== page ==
pay attention and don’t miss it

In the final week leading up to Easter, commonly known as “Passion Week” or “Holy Week”, we walk with Jesus through the final week of his life. It helps us experience both death and resurrection in deeper ways. We hope you will join us each day this week as we head toward resurrection.

“Therefore, since we are surrounded by such a great cloud of witnesses, let us throw off everything that hinders and the sin that so easily entangles. And let us run with perseverance the race marked out for us, fixing our eyes on Jesus, the pioneer and perfecter of faith. For the joy set before him he endured the cross, scorning its shame, and sat down at the right hand of the throne of God. Consider him who endured such opposition from sinners, so that you will not grow weary and lose heart.” –Heb 12:1-3

As we continue through Holy Week and approach Holy (Maundy) Thursday, Good Friday, Holy Saturday, and then Easter – we prepare for the solemn events that lead to the death of our Lord and Savior Jesus. All of Lent has been leading up to this moment – just as all of the signs of Jesus’ life did as well. Especially in the gospel of Mark, we find Jesus’ clear path is to the cross.

These next few days are really important.

Yet as I listen to the prevailing conversations amongst my Christian friends, I am hearing very little about the anticipation of the next few days. If you didn’t know any better, this could be any other week of the year.

But it isn’t. This is Holy Week.

Listen to the conversations we hear in Christian circles. Do you hear whispers of the sacrifice of Jesus? Is the mood growing solemn and respectful as we prepare for the most difficult part of the story of Jesus over the next few days?

Are we anticipating the death, burial, and resurrection of Jesus? Is anyone even talking about this?

Not as far as I can tell.

The prevailing conversations this week revolve around political issues such as gay marriage, homosexuality as a sin, and what God thinks about it.

Instead of words of encouragement to each other about what our savior went through for us, we take up arms along political and social “lines in the sand” in the name of the very savior who is about to pass us by with a cross on his shoulders.

As we bicker, fight, and tear each other down over choices the Empire is making about social issues, we are missing it. In the midst of Christians calling out other Christians online, making judgments about each other’s motives based upon a glance upon 140 characters, the savior of the world is about to tear the curtain in two allowing us to have a relationship with God.

I’m not trying to minimize the issues at hand in gay marriage, homosexuality, and gender equality. These are important issues. I have friends on both sides of this debate that I really love. Each week I meet with students who are struggling with the issue of homosexuality and are trying to make sense of it in an highly sexualized society. It isn’t easy for any of us, really.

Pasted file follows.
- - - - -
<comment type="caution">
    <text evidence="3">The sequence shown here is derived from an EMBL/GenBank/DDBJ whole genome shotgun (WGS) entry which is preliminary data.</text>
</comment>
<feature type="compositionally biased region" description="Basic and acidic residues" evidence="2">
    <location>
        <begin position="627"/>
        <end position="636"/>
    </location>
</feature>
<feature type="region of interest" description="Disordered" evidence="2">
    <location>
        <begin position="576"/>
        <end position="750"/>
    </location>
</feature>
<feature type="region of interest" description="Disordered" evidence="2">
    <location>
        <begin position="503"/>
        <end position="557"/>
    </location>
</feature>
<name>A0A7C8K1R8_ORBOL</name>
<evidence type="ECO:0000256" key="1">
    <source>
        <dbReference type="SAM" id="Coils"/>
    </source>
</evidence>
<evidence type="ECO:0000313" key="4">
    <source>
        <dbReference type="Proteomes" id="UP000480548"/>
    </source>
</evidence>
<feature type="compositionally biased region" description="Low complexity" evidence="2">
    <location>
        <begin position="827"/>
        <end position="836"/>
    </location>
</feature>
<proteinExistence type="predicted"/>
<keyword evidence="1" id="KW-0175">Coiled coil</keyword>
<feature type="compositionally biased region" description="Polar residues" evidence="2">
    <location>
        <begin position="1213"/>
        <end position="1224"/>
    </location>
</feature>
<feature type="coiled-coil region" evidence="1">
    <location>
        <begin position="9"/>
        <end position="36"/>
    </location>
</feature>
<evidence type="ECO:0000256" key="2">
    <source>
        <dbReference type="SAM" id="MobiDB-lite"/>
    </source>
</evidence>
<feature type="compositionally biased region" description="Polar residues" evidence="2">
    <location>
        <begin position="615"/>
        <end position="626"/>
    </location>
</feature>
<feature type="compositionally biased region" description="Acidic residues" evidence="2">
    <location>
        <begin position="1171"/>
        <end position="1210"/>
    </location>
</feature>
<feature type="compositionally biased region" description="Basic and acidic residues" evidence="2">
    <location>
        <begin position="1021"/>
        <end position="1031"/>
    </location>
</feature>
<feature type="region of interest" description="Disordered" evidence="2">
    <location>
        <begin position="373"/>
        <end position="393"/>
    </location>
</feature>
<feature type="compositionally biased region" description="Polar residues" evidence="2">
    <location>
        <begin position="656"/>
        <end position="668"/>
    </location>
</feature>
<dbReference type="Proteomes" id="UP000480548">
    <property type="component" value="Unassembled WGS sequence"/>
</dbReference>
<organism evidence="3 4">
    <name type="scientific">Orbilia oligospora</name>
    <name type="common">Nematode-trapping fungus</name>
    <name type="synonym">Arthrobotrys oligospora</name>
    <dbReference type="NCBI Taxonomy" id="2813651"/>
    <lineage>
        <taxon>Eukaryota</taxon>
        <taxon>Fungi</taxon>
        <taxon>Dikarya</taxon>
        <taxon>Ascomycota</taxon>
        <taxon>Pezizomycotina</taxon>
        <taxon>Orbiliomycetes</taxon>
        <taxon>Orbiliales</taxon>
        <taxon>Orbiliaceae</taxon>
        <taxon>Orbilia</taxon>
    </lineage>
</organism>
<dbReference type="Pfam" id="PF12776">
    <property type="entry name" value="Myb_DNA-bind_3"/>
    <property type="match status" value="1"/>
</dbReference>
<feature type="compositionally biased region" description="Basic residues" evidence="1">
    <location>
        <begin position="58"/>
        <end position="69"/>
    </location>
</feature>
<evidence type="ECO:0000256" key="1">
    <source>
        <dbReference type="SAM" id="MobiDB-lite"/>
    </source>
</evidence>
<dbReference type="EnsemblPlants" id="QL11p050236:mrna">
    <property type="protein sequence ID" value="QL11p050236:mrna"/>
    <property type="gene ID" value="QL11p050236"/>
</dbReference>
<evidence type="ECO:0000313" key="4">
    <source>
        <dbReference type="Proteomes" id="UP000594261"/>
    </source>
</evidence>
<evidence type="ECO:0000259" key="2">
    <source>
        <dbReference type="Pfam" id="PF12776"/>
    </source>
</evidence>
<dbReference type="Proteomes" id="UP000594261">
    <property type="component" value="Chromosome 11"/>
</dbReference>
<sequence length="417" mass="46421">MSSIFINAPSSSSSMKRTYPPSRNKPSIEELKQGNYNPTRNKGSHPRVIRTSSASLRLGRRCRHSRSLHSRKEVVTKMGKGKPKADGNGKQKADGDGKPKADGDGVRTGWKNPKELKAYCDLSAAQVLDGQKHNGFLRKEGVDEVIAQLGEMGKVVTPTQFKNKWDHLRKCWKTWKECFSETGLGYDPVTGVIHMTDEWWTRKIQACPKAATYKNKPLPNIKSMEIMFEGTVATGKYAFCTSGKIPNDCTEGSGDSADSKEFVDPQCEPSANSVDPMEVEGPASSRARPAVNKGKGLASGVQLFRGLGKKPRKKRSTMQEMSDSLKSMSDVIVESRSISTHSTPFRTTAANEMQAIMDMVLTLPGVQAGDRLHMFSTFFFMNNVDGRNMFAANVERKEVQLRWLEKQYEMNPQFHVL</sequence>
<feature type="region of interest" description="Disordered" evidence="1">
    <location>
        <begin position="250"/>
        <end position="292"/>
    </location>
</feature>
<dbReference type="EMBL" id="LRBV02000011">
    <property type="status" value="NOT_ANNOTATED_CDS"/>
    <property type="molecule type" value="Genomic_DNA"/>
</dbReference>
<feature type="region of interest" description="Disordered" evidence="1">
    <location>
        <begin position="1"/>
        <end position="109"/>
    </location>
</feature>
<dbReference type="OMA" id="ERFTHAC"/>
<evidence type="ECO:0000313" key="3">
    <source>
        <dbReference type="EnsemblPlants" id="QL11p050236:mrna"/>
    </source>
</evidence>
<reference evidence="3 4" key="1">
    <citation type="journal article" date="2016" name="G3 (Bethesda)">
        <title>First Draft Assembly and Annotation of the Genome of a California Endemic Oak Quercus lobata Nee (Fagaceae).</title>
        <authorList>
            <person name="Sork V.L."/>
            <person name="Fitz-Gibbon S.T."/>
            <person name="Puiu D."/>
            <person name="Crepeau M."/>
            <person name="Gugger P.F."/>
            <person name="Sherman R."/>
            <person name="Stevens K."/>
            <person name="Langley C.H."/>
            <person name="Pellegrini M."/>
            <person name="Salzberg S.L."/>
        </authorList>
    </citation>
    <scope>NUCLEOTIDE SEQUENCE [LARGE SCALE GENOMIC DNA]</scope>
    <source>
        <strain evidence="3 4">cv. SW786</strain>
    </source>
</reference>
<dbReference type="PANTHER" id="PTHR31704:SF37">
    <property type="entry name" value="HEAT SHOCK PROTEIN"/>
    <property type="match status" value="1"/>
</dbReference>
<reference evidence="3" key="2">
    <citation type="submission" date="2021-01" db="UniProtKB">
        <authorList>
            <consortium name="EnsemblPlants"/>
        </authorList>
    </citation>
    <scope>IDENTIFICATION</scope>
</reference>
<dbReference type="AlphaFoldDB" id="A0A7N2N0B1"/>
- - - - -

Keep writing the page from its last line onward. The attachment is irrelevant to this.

But, what if we put that aside for the next few days? What would it look like if we laid down the harsh words and opinions about our differences and paid attention to the final days of Jesus? How would we be changed if we walked with Jesus through his death and celebrated resurrection with him on Sunday?

Then, we return to our positions with new eyes. We have witnessed the greatest sacrifice of all and death was defeated. How would we look at the world differently?

Maybe today we should pay better attention so we don’t miss the most important thing.

3 thoughts on “pay attention and don’t miss it

  1. While I agree with you in principle, you’re forgetting one thing. Christians are supposed to celebrate Jesus’ life, death, and resurrection every Sunday with the taking of the Lord’s Supper. This week is not more holy than any other week. Yes, this is a good week to remember and evangelize, but, as with Christmas, we don’t know exactly when these events occurred.

    • Thanks for your thoughts on this! I don’t want to step on Chris’ toes, but I thought I would respond.

      Your comment lies at the heart of our blog. While we think each Sunday should be filled with recognition and celebration of Resurrection, sometimes even that can grow mundane. When we enter into the Liturgical year, we get new rhythms and ways of thinking about things. We also enter into a greater Christian tradition. We set aside this week to really slow down and remember and enter into the events of the Passion week, communion, crucifixion and resurrection. When we do that, it can give new life to our weekly rituals as well.

      If you haven’t already, I encourage you to read our posts (here, here, here, and here) on the Liturgical year and Lent.

      Thanks for your thoughts!

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